Photo of Maria Theresa

2. Maria Theresa (1717 - 1780)

With an HPI of 84.82, Maria Theresa is the 2nd most famous Austrian Politician.  Her biography has been translated into 88 different languages.

Maria Theresa (Maria Theresia Walburga Amalia Christina; 13 May 1717 – 29 November 1780) was ruler of the Habsburg dominions from 1740 until her death in 1780, and the only woman to hold the position suo jure (in her own right). She was the sovereign of Austria, Hungary, Croatia, Bohemia, Transylvania, Mantua, Milan, Galicia and Lodomeria, the Austrian Netherlands, and Parma. By marriage, she was Duchess of Lorraine, Grand Duchess of Tuscany, and Holy Roman Empress. Maria Theresa started her 40-year reign when her father, Emperor Charles VI, died on 20 October 1740. Charles VI paved the way for her accession with the Pragmatic Sanction of 1713 and spent his entire reign securing it. He neglected the advice of Prince Eugene of Savoy, who believed that a strong military and a rich treasury were more important than mere signatures. Eventually, Charles VI left behind a weakened and impoverished state, particularly due to the War of the Polish Succession and the Russo-Turkish War (1735–1739). Moreover, upon his death, Saxony, Prussia, Bavaria, and France all repudiated the sanction they had recognised during his lifetime. Frederick II of Prussia (who became Maria Theresa's greatest rival for most of her reign) promptly invaded and took the affluent Habsburg province of Silesia in the eight-year conflict known as the War of the Austrian Succession. In defiance of the grave situation, she managed to secure the vital support of the Hungarians for the war effort. During the course of the war, Maria Theresa successfully defended her rule over most of the Habsburg monarchy, apart from the loss of Silesia and a few minor territories in Italy. Maria Theresa later unsuccessfully tried to recover Silesia during the Seven Years' War. Although she was expected to cede power to her husband, Emperor Francis I, and her eldest son, Emperor Joseph II, who were officially her co-rulers in Austria and Bohemia, Maria Theresa ruled as an autocratic sovereign with the counsel of her advisers. She promulgated institutional, financial, medical and educational reforms, with the assistance of Wenzel Anton of Kaunitz-Rietberg, Friedrich Wilhelm von Haugwitz, and Gerard van Swieten. She also promoted commerce and the development of agriculture, and reorganised Austria's ramshackle military, all of which strengthened Austria's international standing. A pious Catholic, she despised Jews and Protestants, and on certain occasions she ordered their expulsion to remote parts of the realm. She also advocated for the state church.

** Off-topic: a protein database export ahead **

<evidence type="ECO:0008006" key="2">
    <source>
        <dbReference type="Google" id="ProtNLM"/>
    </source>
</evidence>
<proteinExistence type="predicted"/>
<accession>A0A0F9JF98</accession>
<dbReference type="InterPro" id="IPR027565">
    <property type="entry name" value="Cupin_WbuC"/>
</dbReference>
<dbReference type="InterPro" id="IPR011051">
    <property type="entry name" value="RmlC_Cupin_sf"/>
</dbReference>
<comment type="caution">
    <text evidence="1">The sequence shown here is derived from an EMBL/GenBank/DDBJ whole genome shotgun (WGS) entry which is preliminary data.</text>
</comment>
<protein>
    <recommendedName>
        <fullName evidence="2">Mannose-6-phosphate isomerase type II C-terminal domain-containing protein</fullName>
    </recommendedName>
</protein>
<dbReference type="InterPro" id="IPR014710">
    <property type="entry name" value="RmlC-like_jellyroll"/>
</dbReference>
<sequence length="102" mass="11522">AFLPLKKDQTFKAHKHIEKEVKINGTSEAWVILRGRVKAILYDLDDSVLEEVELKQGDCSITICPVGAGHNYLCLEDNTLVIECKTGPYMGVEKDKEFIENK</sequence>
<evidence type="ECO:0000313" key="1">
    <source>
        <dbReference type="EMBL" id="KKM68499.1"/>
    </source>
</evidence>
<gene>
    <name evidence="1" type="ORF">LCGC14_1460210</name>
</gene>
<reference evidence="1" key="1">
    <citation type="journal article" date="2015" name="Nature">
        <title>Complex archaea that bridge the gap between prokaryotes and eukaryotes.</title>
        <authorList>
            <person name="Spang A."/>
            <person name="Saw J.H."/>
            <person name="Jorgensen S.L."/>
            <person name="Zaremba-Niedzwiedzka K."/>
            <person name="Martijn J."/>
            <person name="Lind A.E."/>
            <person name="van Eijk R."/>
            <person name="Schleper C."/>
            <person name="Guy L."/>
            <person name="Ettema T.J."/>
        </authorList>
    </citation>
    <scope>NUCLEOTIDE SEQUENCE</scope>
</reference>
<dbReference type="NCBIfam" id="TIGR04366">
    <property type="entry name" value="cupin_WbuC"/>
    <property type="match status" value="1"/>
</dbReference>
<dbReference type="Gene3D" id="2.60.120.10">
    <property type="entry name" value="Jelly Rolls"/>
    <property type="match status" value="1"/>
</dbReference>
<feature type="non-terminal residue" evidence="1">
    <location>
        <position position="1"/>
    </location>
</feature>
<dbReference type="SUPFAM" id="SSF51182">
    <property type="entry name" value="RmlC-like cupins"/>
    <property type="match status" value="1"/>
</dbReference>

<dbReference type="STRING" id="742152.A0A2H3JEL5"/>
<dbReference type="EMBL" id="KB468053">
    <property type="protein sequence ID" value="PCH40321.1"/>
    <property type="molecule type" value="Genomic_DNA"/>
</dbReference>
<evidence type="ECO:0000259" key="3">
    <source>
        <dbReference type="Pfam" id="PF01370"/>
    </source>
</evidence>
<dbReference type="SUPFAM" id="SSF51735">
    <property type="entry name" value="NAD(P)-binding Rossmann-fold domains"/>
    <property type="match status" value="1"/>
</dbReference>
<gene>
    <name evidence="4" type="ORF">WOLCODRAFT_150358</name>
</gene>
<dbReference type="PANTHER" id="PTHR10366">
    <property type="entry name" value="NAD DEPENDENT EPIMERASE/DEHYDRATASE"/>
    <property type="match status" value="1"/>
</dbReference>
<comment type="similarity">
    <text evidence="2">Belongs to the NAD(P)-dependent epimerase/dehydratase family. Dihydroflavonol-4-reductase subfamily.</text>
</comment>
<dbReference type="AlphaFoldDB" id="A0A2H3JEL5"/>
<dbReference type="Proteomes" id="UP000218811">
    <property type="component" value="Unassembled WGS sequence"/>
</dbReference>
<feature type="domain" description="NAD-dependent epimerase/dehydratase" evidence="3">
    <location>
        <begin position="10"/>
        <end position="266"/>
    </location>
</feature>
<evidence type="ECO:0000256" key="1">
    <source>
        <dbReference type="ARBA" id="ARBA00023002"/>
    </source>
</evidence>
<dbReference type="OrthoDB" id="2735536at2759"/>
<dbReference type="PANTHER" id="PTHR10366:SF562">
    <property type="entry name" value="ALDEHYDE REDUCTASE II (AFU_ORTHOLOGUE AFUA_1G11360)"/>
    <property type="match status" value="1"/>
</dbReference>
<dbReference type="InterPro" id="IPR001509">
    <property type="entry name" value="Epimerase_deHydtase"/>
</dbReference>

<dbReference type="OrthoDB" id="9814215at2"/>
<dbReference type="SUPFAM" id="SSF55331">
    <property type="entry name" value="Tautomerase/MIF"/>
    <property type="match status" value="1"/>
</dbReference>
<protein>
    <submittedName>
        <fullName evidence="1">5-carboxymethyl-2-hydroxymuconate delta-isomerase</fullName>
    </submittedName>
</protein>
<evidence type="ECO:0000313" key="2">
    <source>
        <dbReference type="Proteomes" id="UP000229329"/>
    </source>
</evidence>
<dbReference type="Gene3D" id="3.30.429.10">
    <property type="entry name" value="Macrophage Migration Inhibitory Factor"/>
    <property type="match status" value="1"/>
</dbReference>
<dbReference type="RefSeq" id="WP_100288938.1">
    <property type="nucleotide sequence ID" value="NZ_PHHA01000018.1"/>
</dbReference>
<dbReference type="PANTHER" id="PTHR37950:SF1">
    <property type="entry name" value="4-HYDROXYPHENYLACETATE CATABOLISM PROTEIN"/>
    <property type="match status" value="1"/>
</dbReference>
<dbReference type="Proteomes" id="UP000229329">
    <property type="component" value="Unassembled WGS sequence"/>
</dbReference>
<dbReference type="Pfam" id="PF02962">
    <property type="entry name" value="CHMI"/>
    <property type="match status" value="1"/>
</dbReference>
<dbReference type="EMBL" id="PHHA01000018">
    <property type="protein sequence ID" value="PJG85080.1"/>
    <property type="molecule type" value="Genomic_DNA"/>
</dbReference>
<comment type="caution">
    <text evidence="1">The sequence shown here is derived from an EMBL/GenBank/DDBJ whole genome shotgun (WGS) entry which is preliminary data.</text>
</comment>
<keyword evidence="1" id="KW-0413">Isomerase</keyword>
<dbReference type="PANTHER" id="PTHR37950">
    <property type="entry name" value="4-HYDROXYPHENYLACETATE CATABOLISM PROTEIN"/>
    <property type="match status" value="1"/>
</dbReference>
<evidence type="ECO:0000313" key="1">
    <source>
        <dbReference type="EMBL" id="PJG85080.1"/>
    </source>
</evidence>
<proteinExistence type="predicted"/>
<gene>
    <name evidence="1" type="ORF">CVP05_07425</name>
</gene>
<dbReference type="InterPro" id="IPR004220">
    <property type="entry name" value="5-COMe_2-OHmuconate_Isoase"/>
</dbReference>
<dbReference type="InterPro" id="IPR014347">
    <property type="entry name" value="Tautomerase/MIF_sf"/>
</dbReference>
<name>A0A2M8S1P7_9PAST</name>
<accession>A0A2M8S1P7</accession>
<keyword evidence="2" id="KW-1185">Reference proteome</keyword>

Photo of Franz Joseph I of Austria

3. Franz Joseph I of Austria (1830 - 1916)

With an HPI of 80.62, Franz Joseph I of Austria is the 3rd most famous Austrian Politician.  His biography has been translated into 82 different languages.